Shopping Cart

No products in the cart.

The Hero’s Journey as it relates to inherent psychological drives

Viewing 4 posts - 1 through 4 (of 4 total)
  • Author
  • #72581

    Hi everyone,

    I’m writing an essay on The Hero’s Journey and I want to make the following claim:

    “Campbell argued that the ubiquitous presence of the hero’s journey in myths and stories from all over the world suggests the existence of deep inherent needs within the human psyche. The hero’s journey is an unconscious expression of those needs and desires, which is why you see it appear time and time again in various cultures from all over the world. The implication being that we all, whether consciously or unconsciously, have a deep yearning to embark on our own journeys and see them through to completion.”


    I’ve heard this said before, but for the life of me, I cannot find a reference that directly corroborates this claim. Can anybody point me towards a passage where Campbell says this (or something similar)? Thank you!


    From A Joseph Campbell Companion:

    The goal of the hero’s journey
    is yourself, finding yourself.”

    From Pathways to Bliss

    The hero journey is one of the universal patterns through which that radiance shows brightly. What I think is that a good life is one hero journey after another. Over and over again, you are called to the realm of adventure, you are called to new horizons. Each time, there is the same problem: do I dare? And then if you do dare, the dangers are there, and the help also, and the fulfillment or the fiasco. There’s always the possibility of a fiasco.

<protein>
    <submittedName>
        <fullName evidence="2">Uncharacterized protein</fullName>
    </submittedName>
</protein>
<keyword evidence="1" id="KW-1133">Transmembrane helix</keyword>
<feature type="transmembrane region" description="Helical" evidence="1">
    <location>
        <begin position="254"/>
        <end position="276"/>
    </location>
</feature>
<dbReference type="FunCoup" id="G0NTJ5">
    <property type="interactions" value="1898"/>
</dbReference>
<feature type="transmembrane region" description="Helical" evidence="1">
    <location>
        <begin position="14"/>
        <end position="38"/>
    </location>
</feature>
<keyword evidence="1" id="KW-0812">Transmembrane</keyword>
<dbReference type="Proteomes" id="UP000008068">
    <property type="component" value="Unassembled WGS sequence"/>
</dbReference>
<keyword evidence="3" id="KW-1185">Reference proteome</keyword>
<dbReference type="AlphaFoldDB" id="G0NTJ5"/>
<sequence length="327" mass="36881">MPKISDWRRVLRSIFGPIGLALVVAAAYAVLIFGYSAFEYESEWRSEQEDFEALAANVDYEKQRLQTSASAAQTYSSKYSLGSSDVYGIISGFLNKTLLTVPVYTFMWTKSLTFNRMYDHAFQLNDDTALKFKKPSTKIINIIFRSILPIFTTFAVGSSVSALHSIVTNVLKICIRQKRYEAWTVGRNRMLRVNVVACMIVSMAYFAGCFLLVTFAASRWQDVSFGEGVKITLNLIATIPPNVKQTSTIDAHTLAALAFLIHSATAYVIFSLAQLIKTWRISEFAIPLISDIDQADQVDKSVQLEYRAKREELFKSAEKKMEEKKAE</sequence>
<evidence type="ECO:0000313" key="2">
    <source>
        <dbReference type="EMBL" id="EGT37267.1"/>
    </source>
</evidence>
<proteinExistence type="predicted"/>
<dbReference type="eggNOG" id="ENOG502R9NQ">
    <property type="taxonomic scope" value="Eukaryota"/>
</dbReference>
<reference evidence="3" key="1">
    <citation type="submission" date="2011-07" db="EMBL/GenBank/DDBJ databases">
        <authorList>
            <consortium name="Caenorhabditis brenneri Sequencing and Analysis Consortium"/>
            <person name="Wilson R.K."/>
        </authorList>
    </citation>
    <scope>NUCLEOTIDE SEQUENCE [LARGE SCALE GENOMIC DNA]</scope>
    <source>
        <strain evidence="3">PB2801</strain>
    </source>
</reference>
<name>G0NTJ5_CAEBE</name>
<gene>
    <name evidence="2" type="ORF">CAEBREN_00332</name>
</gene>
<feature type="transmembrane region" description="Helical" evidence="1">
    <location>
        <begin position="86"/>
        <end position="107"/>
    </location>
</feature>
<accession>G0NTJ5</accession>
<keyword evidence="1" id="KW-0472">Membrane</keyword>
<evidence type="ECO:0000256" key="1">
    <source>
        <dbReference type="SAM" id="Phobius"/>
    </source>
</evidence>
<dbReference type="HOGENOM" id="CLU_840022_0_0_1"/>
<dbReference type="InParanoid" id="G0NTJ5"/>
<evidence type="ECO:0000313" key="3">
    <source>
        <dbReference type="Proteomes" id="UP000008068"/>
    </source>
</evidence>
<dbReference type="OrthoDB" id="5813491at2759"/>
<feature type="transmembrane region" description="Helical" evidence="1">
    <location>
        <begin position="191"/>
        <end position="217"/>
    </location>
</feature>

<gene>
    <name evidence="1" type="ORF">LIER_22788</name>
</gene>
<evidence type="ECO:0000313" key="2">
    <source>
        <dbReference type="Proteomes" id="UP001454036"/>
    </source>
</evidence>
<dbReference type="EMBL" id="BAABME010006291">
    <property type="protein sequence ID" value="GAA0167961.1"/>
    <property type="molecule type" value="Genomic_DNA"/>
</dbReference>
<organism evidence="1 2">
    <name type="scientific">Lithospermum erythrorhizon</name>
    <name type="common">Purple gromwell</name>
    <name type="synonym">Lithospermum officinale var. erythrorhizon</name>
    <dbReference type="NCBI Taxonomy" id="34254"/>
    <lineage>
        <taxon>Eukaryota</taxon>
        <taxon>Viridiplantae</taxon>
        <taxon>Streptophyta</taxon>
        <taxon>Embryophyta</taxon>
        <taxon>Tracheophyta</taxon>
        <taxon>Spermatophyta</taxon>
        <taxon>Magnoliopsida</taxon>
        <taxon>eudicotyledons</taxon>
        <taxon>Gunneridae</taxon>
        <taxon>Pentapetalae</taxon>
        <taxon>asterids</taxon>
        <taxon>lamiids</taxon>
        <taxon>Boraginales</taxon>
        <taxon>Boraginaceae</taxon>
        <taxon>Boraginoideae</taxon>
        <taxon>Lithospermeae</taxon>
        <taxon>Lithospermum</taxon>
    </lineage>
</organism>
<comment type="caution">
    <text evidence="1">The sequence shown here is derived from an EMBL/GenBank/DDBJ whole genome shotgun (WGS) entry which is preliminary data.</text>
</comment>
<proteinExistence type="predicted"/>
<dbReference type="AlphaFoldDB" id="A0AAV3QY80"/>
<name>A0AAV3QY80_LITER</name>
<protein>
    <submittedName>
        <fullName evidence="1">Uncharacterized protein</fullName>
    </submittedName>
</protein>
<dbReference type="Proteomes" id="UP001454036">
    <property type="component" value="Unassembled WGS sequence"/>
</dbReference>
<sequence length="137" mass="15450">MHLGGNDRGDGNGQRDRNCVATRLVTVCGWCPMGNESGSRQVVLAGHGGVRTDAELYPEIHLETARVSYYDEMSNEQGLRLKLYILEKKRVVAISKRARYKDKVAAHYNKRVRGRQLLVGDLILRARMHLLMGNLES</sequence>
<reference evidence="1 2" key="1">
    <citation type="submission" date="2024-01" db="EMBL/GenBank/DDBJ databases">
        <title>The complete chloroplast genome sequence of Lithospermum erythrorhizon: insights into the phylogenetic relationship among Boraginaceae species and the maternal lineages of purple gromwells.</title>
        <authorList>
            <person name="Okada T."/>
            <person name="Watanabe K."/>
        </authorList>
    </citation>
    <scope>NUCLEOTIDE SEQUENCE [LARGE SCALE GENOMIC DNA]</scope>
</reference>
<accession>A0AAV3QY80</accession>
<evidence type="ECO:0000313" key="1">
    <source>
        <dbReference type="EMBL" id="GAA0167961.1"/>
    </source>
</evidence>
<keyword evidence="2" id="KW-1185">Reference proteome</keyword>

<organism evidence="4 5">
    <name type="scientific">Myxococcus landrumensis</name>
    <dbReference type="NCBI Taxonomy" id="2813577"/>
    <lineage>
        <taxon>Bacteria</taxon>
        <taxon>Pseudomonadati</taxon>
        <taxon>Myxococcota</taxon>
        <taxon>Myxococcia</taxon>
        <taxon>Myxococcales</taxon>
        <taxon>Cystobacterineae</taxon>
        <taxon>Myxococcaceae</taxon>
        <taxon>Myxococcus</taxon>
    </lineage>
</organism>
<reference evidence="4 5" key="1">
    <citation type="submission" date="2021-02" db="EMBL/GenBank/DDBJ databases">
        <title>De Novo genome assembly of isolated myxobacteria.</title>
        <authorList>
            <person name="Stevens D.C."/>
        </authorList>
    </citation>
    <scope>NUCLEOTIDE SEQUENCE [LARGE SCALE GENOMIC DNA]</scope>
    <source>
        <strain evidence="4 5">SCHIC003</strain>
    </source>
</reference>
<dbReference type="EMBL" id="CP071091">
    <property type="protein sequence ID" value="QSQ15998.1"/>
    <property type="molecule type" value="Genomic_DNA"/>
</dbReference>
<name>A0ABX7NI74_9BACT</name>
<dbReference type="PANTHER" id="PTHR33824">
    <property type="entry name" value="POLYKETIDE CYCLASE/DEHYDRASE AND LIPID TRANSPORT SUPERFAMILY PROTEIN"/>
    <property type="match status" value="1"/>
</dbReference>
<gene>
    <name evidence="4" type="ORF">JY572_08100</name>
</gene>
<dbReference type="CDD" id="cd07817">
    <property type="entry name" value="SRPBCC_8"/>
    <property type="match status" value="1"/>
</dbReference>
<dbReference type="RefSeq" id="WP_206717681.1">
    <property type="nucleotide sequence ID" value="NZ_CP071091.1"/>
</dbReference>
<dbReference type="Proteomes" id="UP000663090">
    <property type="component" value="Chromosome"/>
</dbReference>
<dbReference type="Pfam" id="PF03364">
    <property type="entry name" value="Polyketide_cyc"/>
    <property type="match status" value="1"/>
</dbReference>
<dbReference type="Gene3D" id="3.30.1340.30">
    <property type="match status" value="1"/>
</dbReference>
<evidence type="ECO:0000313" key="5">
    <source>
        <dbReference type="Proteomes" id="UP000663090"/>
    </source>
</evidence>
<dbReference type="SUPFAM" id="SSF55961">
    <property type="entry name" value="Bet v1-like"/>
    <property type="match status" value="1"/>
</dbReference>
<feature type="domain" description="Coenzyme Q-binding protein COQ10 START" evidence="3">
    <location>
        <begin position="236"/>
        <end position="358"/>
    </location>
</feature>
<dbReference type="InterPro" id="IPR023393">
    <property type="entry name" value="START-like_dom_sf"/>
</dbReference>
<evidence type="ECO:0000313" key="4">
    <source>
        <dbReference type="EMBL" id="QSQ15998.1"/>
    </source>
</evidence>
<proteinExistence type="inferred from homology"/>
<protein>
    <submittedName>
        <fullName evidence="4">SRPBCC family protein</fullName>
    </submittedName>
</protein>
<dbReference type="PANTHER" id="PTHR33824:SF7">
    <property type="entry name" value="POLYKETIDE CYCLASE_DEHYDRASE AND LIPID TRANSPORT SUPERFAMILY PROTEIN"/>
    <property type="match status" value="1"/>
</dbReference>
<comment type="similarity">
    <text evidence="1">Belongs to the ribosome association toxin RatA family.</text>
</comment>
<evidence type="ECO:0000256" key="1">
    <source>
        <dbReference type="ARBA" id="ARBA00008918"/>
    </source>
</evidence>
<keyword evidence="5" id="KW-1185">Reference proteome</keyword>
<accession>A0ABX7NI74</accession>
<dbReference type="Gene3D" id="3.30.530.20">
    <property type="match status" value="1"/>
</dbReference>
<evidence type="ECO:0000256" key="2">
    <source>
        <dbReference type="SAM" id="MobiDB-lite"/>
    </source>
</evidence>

But there’s also the possibility of bliss.”

    And briefly, from The Hero with a Thousand Faces,

    The modern hero-deed must be that of questing to bring to light again the lost Atlantis of the co-ordinated soul.”

    Just a quick hit-and-run post, tossing a few nuggets out there. I’ll dive a little deeper as time allows . . .



    I’m curious if my earlier answer from November 5 helped? Of course, those brief quotes don’t cover everything  you bring up in the summary of your argument, though I’d suggest pointing to The Hero with a Thousand Faces, which makes exactly that case over the whole length of the book – your summary captures the theme of that work.

    Of course, you have likely completed the essay by now, so this might be moot. I do hope all went well.


    Hi Stephen,


    Thank you for your insight. For whatever reason, I missed the email that notified me someone had replied to the topic! I did a little more digging and found what I needed, but had I seen your reply, this would have been very helpful indeed.


    Thank you for taking the time to respond.



Viewing 4 posts - 1 through 4 (of 4 total)
  • The forum ‘Exploring Your Personal Mythology’ is closed to new topics and replies.